From “Kaffeklatsching” to “Wischi-Waschi”– when German Words Take a Trip around the World
|Bus in Finland|
Germans surf through the Internet with a secure “firewall,” say “sorry” instead of “Entschuldigung”, and are nonplussed when their children simply say “super”, instead of “megacool.” Anglicisms are increasingly present in every-day German. But linguists and committed conservators of the German language deplore what many regard as a matter of course: Is the German language endangered by the strong influence of English? Enough moaning and groaning, found the Gesellschaft für deutsche Sprache e.V. GfdS (i.e. Association for the German Language), and began a counter-movement in 2004: The project Ausgewanderte Wörter (i.e. Emigrant Words) was born.
“We wanted to find out what German words are used on an every-day basis in other countries,” says Prof Dr Rudolf Hoberg of the GfdS. Words such as “Kindergarten,” “Gemütlichkeit”, “Sauerkraut” and “Bratwurst” had been noted long since as German imports abroad. The project’s central questions were: Are there more? How far have German words really travelled? Do they have the same meanings abroad or completely different ones? “The response to our first advertisement was enormous,” says Prof Hoberg. So enormous that the search for German words abroad was announced internationally in cooperation with the Deutscher Sprachrat (i.e. Council on the German Language): Over 6000 words of German origin that had emigrated to all parts of the world and found new linguistic homes were sent in. The large, colourful collection of many and various funny, astonishing and perplexing stories, anecdotes and reports can now be read in the project’s publication which was named the same, Ausgewanderte Wörter, and published in November 2006 (available only in German).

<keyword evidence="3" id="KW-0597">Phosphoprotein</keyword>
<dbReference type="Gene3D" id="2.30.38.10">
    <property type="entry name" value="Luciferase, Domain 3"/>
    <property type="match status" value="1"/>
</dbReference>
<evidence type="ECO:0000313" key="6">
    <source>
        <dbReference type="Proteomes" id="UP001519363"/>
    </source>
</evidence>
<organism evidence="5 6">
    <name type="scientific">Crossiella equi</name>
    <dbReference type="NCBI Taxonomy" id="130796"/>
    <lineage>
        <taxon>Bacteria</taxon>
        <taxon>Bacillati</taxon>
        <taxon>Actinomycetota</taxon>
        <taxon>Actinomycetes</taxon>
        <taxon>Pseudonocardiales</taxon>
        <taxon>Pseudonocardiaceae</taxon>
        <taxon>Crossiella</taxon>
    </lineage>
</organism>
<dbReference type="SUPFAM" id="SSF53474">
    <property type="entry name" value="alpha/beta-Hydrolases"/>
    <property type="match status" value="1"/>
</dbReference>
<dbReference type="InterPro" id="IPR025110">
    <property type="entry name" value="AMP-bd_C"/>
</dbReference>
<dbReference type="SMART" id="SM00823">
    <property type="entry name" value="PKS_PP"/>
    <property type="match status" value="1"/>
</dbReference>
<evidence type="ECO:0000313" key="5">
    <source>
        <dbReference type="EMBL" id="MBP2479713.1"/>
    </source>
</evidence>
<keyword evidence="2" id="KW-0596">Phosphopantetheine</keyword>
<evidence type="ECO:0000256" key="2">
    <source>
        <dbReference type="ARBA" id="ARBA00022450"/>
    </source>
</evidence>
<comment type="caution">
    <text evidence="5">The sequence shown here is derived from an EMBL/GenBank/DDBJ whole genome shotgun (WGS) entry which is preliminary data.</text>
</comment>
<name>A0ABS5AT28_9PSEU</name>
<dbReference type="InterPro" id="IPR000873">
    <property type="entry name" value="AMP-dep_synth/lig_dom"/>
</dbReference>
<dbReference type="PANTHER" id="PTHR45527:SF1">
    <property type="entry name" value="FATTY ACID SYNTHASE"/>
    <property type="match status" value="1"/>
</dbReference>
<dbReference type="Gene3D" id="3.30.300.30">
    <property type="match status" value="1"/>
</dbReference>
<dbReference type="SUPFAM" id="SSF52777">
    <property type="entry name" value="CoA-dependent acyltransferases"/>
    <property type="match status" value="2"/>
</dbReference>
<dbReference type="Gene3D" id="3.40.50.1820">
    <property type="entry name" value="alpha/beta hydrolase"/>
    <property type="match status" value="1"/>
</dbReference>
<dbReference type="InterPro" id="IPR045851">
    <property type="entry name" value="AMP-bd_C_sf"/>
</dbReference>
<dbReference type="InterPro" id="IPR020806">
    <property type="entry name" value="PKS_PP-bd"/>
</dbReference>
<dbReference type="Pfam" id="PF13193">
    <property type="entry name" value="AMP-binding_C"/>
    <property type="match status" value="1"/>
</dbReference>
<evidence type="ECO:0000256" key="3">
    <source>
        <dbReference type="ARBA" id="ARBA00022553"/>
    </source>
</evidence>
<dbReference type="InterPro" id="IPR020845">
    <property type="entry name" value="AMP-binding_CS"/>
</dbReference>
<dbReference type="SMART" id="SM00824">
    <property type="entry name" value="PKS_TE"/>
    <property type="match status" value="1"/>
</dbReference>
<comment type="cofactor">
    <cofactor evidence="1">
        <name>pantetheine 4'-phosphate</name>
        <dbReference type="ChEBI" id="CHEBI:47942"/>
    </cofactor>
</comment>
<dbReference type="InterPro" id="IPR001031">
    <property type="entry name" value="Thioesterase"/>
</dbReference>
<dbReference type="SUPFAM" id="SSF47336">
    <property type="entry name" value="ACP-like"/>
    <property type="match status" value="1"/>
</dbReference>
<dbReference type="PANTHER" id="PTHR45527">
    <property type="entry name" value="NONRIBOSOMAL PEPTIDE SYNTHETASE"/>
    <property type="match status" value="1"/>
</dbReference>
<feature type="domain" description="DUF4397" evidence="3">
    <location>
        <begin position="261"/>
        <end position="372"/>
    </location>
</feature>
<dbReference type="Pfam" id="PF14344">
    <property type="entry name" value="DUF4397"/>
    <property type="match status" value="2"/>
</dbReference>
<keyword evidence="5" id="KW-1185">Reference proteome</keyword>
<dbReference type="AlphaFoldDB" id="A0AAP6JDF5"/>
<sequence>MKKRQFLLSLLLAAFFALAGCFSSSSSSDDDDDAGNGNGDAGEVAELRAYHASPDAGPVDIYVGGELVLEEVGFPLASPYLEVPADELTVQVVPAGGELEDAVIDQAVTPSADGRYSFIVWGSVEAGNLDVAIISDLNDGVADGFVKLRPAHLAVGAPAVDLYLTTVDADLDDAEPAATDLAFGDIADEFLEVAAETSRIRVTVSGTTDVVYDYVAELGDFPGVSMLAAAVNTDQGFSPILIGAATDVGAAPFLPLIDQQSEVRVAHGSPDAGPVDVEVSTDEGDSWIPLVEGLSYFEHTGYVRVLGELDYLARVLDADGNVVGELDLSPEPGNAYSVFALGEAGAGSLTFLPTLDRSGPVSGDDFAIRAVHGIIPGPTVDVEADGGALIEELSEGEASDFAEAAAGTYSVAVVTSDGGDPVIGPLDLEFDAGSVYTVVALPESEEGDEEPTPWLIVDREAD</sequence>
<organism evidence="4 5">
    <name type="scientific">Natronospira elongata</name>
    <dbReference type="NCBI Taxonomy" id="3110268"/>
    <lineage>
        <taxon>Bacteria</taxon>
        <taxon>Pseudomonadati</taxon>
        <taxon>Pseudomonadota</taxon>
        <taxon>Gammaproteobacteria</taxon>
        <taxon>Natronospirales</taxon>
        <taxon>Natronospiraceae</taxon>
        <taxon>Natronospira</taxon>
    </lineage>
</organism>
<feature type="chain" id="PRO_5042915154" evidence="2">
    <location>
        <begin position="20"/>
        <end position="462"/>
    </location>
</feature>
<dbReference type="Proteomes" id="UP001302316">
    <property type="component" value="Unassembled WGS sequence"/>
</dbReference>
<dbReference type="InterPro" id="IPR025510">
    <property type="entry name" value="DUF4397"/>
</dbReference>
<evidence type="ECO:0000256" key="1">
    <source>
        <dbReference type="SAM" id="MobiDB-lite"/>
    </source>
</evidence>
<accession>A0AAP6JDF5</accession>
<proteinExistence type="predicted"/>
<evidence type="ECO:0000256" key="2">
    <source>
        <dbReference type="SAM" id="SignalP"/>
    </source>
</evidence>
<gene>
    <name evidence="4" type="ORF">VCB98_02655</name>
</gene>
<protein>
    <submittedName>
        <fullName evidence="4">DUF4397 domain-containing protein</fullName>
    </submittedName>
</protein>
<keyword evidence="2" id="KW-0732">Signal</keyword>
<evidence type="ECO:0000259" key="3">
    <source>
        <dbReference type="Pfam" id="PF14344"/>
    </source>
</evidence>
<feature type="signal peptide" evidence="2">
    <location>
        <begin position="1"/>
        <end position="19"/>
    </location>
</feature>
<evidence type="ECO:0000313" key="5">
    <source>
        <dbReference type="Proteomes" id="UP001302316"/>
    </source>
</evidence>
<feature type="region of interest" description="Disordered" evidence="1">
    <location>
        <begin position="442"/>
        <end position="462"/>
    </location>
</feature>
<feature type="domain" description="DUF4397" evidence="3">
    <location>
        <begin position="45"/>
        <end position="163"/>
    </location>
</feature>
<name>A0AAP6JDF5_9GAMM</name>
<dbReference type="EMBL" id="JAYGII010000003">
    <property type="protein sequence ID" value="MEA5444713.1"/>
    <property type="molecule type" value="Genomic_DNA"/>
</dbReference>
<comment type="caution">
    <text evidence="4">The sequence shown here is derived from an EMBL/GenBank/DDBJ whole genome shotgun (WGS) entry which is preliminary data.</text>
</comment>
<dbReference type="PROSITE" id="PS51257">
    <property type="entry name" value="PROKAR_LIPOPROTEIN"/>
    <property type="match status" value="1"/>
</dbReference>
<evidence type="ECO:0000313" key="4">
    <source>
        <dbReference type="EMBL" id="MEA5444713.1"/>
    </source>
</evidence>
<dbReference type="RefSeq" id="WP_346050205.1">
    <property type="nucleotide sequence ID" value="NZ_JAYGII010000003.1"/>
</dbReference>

I don’t want to schlepp!If one wants to go on a trip in Poland, he or she takes a “rejs”; the German word is “Reise.” A Bulgarian packs his “kufar” – suitcase – to go on vacation; the German word is “Koffer.” But the English prefer small hand-luggage because “they don’t want to schlepp too much around”; the German word is “schleppen” - to drag. Since the Turkish rail system was started in 1913 with German assistance, Turkish train conductors have cried “fertik” (“fertig” – i.e. “ready,” or “finished”) when the train is about to leave the station. In Cameroon train stations are called “banop” (“Bahnhof”) to this very day, thanks to German-Cameroon cooperation.
“The vocabulary of the German language is far better-known abroad than we thought,” says Prof Hoberg. Although the destinations of German words are to be found all over the world, most of the contributions came from Eastern Europe and the Anglo-Saxon cultural areas. “There are long-lasting German traditions in both areas, and therefore many people speak our language there,” explain Dr Karin Eichhoff-Cyrius and Dr Lutz Karnisch of the GfdS.